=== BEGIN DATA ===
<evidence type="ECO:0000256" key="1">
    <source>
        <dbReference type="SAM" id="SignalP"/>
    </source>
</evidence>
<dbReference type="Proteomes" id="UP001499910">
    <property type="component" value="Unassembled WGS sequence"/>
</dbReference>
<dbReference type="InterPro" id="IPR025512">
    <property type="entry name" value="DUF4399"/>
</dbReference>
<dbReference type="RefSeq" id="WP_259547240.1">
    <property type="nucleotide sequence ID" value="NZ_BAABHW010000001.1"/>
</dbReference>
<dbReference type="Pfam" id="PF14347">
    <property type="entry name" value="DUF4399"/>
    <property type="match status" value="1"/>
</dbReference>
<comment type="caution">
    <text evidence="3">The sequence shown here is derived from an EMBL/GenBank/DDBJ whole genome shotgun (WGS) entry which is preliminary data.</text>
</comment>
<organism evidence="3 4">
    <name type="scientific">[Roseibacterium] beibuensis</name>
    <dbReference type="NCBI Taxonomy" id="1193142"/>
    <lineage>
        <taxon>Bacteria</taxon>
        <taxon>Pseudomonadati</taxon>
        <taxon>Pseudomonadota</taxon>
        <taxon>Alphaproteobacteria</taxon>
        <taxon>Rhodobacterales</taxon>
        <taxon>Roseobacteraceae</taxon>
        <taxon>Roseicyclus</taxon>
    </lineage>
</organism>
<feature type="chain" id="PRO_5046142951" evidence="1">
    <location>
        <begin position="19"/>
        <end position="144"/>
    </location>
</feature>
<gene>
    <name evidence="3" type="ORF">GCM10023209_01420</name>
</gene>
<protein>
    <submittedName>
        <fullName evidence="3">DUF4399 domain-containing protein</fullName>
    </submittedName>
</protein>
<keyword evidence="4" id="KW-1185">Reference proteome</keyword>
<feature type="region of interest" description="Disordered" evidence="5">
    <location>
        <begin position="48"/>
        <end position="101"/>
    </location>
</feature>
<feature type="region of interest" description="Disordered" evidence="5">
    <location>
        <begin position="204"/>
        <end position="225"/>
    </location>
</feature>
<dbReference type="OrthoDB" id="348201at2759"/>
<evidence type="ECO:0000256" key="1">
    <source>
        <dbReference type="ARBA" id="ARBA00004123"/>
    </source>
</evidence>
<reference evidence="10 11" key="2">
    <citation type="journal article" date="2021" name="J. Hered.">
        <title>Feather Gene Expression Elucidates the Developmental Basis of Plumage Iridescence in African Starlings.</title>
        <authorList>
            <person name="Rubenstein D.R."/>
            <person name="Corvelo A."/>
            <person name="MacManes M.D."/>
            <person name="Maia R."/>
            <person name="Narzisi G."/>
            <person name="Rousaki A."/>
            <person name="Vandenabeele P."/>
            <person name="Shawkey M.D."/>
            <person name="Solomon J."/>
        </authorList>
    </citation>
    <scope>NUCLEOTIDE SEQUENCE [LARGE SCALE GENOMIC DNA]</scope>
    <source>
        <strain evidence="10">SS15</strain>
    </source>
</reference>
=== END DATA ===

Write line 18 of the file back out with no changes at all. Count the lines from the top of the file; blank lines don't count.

</dbReference>